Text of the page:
IT is Scotland's home for modern artwork and has showcased masterpieces in Edinburgh for decades.

But now some of the country's best contemporary artworks are set to be transported to Glasgow under moves to establish a major new gallery in the Kelvin Hall.

Currently the works belonging to the National Galleries of Scotland (NGS) are displayed in Edinburgh over two sites at the Scottish National Gallery of Modern Art attracting around 220,000 and 236,000 visitors a year respectively.

The proposed Kelvin Hall plan would see a NGS building in Glasgow for the first time.

It is thought the relocation of some of its collection to Scotland's largest city will mean thousands more art aficionados will be able to enjoy the classic works each year.

The plan is to expand the current Scottish National Gallery of Modern Art to a third site rather than 'downgrade' the existing Edinburgh venues. 

Katrina Brown, director of the leading contemporary art gallery The Common Guild, welcomed the move and said the expanded gallery would allow more artworks to be displayed.

She said: "One of the things that Glasgow is lacking is a large scale exhibition space for contemporary work, and it is fantastic to think there will be more space for that.

"The question will be how it is resourced in what is at the moment an under-resourced contemporary art sector."

The new gallery space would be in the second phase of the major revamp of the Kelvin Hall, formerly a transport museum, which sits in the heart of Glasgow's west end and is undergoing a £70 million revamp.

The display in Glasgow would acknowledge the city as the home and inspiration for several Turner Prize winning artists and a whole generation of acclaimed contemporary artists, many of whom attended Glasgow School of Art.

The National Galleries of Scotland is working with Glasgow Life - the arms-length body that runs the city's museums and galleries - to transfer the collection to Glasgow but a spokesman said said there were no plans to close the existing modern art galleries in Edinburgh.

She said: "NGS already has a wide-ranging and successful partnership with Glasgow Life which has resulted in sharing our collections, exhibitions and our first joint acquisition, a painting by James Guthrie acquired in 2012.

"Building on the huge success of Generation, a nationwide celebration of Scottish contemporary art held in 2014, in which Glasgow Life was one of our principal partners, we have been looking at opportunities for future collaborations.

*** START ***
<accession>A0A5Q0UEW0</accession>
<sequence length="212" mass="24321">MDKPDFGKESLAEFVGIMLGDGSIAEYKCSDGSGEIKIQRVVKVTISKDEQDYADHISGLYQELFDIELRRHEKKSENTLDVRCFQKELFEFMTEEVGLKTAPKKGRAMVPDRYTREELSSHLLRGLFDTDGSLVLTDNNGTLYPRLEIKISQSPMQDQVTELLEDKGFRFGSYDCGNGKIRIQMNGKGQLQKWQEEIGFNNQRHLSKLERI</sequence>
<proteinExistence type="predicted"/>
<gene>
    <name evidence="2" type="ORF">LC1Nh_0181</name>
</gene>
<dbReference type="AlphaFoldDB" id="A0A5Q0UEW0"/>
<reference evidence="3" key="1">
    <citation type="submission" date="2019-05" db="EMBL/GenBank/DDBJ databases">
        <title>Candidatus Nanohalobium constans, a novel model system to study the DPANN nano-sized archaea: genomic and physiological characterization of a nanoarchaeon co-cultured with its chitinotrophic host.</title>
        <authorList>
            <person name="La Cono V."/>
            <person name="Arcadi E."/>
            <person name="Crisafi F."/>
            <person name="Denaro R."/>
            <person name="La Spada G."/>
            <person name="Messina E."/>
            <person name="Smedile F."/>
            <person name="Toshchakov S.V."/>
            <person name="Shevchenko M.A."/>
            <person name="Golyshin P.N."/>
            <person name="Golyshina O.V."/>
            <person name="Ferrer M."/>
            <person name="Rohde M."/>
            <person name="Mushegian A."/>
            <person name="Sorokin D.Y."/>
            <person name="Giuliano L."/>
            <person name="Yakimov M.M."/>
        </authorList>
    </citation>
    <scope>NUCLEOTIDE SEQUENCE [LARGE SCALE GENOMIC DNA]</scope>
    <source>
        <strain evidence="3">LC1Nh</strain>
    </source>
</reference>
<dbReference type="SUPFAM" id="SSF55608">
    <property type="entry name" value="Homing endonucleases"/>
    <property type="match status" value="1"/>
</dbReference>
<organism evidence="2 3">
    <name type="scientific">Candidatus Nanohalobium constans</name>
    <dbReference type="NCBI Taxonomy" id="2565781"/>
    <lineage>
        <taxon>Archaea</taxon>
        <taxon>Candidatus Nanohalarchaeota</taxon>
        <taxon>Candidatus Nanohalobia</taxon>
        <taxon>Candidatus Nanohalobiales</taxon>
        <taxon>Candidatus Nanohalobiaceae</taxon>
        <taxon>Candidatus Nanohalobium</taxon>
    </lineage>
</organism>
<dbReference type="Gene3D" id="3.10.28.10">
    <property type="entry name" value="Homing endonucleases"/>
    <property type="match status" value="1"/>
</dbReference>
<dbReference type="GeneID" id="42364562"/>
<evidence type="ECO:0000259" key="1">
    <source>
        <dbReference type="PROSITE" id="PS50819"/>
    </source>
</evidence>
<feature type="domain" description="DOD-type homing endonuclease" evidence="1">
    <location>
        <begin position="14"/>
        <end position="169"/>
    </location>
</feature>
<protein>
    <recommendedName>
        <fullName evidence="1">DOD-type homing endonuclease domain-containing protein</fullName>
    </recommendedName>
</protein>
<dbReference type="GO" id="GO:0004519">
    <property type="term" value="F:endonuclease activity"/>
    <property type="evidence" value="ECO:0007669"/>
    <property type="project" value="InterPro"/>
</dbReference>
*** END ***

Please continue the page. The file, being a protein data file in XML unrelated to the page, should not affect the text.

"The exciting developments at Kelvin Hall is part of the ongoing discussions we are having with Glasgow about showcasing contemporary art across Scotland and we look forward to announcing details in due course."

This week, the executive committee of Glasgow City Council will vote on a key stage of the multi-million pound redevelopment of the Kelvin Hall, in particular a £8m plan for a new roof for the building, which will house the museum collections of the University of Glasgow, the Moving Image Archive of the National Library of Scotland, and a large new gym complex.

Revamping the large building's roof is a key stage in opening up the entire structure for a series of uses and displays in the future, councillors will hear, including the proposed partnership with the NGS.

The ambitious plans, developed by the council and Glasgow Life, led by chief executive Bridget McConnell, hope to make Kelvin Hall, and the nearby Kelvingrove Art Gallery and Museum, rival the Kensington cultural quarter in London.

Discussions have already taken place between the NGS, led by Sir John Leighton, and Glasgow Life, which run Glasgow's museums, libraries and galleries.

Currently the development of Kelvin Hall is completing its £35m first phase: two large vaulted areas and a front sandstone block of accommodation is to be revamped in future developments, with space measuring more than 9000 square metres.

Works are currently progressing on site and are on schedule to complete in the summer of 2016 and the building will open to the public in August this year.

For the roof revamp, if approved, Glasgow City Council will contribute a total of £6.2m, as well as £2m from the Scottish Government.

It the second phase of redevelopment, again costing around £34m, that will include the tie-in with the National Galleries of Scotland for "contemporary art galleries with displays of varying duration."

The council papers say: "The partnership working that led to the delivery of Phase 1 provides a strong foundation for the future development of the partnership and the remaining 50% of the building footprint.

"The development of future phases of Kelvin Hall involves the current partners, with the addition of the National Gallery of Scotland, Scottish National Gallery of Modern Art and the Royal Highland Fusiliers Museum."

There are also plans for the Hunterian Museum and Art Gallery to move to Kelvin Hall, a Charles Rennie Mackintosh museum, and events space and further temporary exhibition spaces.